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Moses Maimonides is regarded by many as the greatest Jewish philosopher ever. As a doctor, rabbi, religious scholar, mathematician, astronomer, and commentator on the art of medicine, his influence has spanned centuries and cultures. He was born in Spain and educated by his father, a Jewish judge. Eventually settling in Cairo, he became court physician to two viziers of Egypt, Saladin and el Fadil, and chief rabbi of the city's Jewish community. His Guide of the Perplexed (1190) used philosophical reasoning to argue that the Bible and Jewish faith did not conflict with Artistotle's popular system of thought. Today, Maimonides' "Thirteen Principles of Faith" are still recited in synagogues. His works continue to be studied by Jewish scholars, including Commentary on the Mishnah (1168), nicknamed "The Luminary," and Mishneh Torah (1180), 14 volumes of biblical and rabbinic law, coded and compiled.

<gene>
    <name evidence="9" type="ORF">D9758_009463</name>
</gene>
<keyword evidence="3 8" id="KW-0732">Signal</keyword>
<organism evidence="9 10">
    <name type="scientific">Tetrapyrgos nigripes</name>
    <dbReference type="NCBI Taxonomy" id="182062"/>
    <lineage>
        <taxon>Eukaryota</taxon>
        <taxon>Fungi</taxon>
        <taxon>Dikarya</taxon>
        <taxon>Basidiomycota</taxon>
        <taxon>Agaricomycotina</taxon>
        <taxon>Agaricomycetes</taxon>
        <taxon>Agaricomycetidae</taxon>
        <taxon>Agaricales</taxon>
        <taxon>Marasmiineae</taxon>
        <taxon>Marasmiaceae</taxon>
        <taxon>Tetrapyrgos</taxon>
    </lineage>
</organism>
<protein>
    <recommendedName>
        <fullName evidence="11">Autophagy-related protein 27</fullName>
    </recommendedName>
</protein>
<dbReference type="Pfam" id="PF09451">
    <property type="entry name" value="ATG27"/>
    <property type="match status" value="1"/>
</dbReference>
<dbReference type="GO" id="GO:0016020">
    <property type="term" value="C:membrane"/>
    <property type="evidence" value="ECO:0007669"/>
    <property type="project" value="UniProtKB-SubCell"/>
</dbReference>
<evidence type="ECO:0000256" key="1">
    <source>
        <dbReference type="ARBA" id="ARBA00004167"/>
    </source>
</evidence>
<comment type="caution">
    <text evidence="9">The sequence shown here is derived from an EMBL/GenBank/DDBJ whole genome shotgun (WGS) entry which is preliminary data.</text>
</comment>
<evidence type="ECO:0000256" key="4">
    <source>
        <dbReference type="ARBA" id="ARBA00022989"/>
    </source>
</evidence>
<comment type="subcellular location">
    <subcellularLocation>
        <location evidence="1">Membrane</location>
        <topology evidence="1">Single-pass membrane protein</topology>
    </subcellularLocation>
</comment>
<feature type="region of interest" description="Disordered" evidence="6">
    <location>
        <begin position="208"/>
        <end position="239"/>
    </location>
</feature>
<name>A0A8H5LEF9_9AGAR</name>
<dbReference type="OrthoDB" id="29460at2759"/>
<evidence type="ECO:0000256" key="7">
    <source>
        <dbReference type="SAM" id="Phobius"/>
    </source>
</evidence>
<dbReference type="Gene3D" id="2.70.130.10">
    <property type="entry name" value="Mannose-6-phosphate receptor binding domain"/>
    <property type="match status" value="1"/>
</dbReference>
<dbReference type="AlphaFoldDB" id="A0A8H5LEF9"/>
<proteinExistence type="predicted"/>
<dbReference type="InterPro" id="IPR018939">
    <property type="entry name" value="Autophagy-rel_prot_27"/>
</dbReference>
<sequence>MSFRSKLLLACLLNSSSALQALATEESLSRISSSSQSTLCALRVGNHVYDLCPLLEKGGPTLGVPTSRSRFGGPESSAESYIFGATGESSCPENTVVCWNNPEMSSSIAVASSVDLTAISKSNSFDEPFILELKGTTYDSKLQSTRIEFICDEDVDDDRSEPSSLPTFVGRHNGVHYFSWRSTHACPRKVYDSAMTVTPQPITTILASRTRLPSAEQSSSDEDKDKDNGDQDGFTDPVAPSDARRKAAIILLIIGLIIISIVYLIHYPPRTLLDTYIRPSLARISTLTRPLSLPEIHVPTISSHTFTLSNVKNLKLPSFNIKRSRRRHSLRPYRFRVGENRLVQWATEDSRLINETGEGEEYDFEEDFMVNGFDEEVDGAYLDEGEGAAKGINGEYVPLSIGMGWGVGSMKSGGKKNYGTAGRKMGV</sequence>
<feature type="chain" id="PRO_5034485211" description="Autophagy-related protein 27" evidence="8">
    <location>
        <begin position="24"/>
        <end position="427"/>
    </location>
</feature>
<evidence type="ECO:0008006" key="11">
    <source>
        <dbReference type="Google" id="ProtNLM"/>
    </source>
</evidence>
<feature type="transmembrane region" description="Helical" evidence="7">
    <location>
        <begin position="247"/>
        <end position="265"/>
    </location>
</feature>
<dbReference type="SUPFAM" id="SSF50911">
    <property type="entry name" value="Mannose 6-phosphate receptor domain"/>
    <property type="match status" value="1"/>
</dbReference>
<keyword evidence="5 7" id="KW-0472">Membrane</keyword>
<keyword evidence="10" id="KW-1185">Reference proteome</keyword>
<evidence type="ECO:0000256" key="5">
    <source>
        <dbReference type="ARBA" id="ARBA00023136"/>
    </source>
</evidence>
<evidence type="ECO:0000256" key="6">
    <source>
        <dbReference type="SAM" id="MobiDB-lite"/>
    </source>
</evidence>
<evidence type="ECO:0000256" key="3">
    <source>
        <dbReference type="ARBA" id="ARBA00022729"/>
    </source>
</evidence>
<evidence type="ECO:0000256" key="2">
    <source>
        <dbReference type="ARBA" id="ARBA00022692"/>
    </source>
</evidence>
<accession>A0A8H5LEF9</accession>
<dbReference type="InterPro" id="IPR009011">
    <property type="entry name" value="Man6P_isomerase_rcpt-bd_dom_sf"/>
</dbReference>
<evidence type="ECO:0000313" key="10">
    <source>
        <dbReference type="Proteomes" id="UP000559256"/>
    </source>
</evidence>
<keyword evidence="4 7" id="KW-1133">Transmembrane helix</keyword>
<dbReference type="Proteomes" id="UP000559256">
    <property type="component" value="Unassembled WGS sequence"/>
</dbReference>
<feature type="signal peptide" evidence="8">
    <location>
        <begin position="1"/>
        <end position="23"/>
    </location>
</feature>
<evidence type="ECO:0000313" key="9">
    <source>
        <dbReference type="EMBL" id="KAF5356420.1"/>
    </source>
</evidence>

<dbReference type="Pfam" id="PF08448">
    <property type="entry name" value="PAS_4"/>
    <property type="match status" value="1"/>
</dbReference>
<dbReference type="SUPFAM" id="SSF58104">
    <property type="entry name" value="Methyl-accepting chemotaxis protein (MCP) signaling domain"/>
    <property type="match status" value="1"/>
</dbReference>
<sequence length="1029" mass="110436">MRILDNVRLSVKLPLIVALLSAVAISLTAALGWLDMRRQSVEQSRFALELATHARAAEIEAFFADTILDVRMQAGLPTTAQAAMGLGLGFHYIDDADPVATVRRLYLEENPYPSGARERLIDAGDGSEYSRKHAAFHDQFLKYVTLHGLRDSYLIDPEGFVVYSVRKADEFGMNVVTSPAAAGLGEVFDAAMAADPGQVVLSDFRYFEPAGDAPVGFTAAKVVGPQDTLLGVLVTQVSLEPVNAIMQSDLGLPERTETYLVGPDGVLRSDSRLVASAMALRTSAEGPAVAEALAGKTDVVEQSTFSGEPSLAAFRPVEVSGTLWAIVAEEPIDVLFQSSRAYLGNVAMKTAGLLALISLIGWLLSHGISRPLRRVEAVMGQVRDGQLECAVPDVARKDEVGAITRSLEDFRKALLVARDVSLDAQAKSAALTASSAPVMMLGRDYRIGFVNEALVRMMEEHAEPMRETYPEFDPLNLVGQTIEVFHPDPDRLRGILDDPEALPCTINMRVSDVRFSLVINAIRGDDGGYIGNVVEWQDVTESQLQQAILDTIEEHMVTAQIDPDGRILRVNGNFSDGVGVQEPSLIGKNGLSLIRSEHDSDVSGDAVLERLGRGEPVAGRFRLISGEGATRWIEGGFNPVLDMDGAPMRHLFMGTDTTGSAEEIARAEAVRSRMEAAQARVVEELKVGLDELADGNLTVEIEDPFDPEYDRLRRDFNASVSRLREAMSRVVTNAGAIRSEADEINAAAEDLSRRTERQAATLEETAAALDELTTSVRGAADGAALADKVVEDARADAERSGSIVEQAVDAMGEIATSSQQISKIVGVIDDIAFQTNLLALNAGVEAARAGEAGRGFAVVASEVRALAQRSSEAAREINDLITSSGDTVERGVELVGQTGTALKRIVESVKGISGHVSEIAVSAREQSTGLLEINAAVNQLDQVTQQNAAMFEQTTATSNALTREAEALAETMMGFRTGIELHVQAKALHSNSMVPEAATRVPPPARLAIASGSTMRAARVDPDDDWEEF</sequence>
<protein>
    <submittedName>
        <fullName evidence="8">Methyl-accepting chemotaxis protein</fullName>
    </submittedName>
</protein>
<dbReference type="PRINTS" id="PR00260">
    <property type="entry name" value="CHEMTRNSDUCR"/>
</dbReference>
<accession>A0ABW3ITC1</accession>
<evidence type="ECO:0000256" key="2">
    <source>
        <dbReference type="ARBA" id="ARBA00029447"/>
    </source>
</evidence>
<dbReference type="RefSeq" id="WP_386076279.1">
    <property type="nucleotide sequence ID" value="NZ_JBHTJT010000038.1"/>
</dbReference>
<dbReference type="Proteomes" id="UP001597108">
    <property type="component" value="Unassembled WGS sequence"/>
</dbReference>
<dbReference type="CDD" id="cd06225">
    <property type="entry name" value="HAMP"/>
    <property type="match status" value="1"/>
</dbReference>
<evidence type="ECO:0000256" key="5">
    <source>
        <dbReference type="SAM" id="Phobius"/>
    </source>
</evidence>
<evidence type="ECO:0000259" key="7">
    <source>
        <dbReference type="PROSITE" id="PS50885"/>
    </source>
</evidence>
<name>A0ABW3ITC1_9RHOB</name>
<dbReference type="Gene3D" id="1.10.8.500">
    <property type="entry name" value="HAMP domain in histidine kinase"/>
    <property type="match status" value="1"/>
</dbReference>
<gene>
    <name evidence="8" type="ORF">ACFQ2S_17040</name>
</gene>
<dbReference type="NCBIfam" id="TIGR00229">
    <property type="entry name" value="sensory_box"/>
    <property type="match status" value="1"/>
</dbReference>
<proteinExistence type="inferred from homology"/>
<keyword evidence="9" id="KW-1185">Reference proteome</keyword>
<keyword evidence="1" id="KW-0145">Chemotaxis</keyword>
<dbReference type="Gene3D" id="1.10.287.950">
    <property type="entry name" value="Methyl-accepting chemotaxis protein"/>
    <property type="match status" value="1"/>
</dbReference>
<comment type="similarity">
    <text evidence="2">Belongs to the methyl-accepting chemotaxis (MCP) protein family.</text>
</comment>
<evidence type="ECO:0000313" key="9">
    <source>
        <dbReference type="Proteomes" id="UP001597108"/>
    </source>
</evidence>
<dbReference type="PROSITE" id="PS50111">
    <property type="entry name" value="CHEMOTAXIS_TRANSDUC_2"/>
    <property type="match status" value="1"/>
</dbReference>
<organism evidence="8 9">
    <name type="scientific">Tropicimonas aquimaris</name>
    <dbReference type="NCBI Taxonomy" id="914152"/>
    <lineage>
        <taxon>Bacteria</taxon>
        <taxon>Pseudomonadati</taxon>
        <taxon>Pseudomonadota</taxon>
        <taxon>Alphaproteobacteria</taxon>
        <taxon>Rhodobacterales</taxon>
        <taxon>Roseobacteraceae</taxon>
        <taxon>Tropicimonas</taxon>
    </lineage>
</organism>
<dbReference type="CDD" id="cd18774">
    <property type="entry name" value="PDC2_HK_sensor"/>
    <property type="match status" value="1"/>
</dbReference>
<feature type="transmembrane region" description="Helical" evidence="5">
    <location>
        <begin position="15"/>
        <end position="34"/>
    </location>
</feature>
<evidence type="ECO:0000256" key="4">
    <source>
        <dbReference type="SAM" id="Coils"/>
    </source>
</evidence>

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Moses Maimonides is regarded by many as the greatest Jewish philosopher ever. As a doctor, rabbi, religious scholar, mathematician, astronomer, and commentator on the art of medicine, his influence has spanned centuries and cultures. He was born in Spain and educated by his father, a Jewish judge. Eventually settling in Cairo, he became court physician to two viziers of Egypt, Saladin and el Fadil, and chief rabbi of the city's Jewish community. His Guide of the Perplexed (1190) used philosophical reasoning to argue that the Bible and Jewish faith did not conflict with Artistotle's popular system of thought. Today, Maimonides' "Thirteen Principles of Faith" are still recited in synagogues. His works continue to be studied by Jewish scholars, including Commentary on the Mishnah (1168), nicknamed "The Luminary," and Mishneh Torah (1180), 14 volumes of biblical and rabbinic law, coded and compiled. More

 
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